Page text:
Roy Oswalt only concerned with wins
ARLINGTON, Texas -- Roy Oswalt was signed by the Texas Rangers to give the pitching staff a deep rotation, bring his years of experience to the table and give his team a chance to win when he toes the rubber.
So far, he's done his job.
Oswalt is 2-0 in his two starts with the Rangers. In his season debut, he looked better than most thought he would, giving up just one run on nine hits with a walk and six strikeouts in 6 2/3 innings. His second outing was not as smooth. Oswalt allowed a career-high 13 hits that led to five runs, with two walks and six strikeouts in six innings of work, but he's only concerned with one thing.
"I got two wins," Oswalt said. "That's what I was looking for, you know?"
He doesn't care what his stats look like as long as he gets wins. Oswalt knows that's not how most people see it, but that's how he's looked at it his entire career.
"The way people view games now is different because of fantasy baseball," Oswalt said. "It's not about wins and losses anymore. If you get beat 1-0, strike out 10 and only give up one hit, they think that's the greatest game you've ever pitched in your life. I'd rather win ballgames myself."
He'll go after his third win with the Rangers tonight against the White Sox in Chicago.
While with the Houston Astros, Oswalt made the World Series in 2005 and lost. Like the rest of his new Texas teammates, he knows how hard it is to get to the World Series and fail. That's partly why he doesn't get caught up in the numbers game.
"We're trying to get back to the playoffs and win the whole thing," Oswalt said. "I understand what they're trying to say is if you dominate a game or something. But wins and losses are way more important than numbers."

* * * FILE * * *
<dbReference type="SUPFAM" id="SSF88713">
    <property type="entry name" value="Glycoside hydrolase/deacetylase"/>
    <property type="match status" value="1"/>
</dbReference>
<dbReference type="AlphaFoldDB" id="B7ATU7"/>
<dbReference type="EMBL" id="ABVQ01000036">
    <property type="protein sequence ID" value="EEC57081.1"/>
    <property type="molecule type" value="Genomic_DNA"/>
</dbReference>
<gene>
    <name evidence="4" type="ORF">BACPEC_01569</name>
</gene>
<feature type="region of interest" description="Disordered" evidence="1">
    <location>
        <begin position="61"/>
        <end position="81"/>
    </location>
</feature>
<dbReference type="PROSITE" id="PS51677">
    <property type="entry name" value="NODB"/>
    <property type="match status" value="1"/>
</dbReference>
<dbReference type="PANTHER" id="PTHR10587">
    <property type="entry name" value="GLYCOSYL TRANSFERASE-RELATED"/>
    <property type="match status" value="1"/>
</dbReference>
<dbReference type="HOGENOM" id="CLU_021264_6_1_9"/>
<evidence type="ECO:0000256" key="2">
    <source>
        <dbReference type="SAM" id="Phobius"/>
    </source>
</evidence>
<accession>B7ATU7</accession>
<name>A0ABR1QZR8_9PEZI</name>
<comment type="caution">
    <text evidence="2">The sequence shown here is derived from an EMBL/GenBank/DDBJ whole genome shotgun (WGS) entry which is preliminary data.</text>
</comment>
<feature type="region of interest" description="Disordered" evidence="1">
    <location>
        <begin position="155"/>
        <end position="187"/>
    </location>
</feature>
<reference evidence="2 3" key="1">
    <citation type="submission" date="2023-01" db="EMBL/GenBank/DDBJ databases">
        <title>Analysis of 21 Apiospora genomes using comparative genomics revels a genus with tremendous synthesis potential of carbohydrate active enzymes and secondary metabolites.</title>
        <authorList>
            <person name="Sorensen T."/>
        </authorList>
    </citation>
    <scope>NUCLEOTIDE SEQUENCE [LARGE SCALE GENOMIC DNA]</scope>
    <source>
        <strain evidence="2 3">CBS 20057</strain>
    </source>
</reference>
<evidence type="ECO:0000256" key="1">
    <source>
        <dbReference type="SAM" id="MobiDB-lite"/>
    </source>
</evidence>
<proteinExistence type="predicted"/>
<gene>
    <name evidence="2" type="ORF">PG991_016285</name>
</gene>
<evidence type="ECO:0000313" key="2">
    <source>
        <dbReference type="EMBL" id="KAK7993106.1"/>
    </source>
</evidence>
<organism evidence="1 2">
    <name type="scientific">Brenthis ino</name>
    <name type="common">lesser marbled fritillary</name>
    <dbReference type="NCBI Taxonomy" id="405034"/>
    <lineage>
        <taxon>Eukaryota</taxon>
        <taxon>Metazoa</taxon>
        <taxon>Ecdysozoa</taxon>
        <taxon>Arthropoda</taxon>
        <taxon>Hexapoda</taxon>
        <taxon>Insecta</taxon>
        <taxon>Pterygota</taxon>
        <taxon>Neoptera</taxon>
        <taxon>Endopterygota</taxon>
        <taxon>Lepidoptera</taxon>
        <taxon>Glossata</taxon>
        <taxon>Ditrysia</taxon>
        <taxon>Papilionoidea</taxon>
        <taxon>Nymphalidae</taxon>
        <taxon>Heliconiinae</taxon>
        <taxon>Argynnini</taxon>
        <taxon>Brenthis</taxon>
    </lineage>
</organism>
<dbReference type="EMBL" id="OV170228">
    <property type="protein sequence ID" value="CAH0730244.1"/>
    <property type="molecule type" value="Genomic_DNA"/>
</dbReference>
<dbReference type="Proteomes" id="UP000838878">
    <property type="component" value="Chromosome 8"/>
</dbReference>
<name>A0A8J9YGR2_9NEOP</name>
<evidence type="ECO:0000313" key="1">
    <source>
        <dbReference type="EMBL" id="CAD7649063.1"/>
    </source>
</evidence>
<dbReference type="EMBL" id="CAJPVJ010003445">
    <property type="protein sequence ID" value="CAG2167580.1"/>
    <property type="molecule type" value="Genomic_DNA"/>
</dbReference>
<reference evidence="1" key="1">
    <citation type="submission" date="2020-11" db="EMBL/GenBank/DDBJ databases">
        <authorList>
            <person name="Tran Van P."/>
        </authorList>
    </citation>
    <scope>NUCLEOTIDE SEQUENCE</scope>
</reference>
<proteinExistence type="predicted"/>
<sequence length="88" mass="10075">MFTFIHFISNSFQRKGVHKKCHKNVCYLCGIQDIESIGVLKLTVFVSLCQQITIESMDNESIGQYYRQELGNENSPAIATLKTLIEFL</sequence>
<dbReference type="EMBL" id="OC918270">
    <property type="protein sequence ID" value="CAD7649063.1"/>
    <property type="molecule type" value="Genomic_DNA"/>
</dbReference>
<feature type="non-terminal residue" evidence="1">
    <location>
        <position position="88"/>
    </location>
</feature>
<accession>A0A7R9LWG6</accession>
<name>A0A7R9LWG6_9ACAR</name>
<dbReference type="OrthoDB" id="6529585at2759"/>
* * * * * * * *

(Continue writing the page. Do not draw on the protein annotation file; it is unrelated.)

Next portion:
The right-hander knows the game better than most, and he has a way of showing it on the mound. He knows what it takes to be a great pitcher in the major leagues.
"The biggest thing for a starter is to eat up innings," he said. "If you can throw 200 innings in 32-33 starts, that means you're in each game for six or seven innings. If you give up a lot of runs, you're not going to be in there for six or seven. You'll be out before then. Wins and losses are hard to come by. I've pitched some of the best games of my life and lost. I've had a season where I had 16 no-decisions in one year and threw the ball well. You just never know when you fall into that slot when they're going to score a little more runs for you.
"My biggest thing is throw your innings and try to get into the seventh, eighth and ninth innings. Not only will you help the bullpen, but you'll have a chance to win those games late in the ballgame."
Oswalt is a veteran in every way you look at it. He's going to give you his all each time he has the ball, but will he last the rest of the year? After two starts, he says he feels great.
"I knew that coming in everyone was going to have a lot of questions about how good of shape I was going to be in," Oswalt said. "I made sure I was more (in shape) than I would normally be going into spring training."
He may not be the loudest guy in the clubhouse, but when Oswalt gets out on the mound, he takes control of the game, not necessarily with his stuff but with the way he knows the game.
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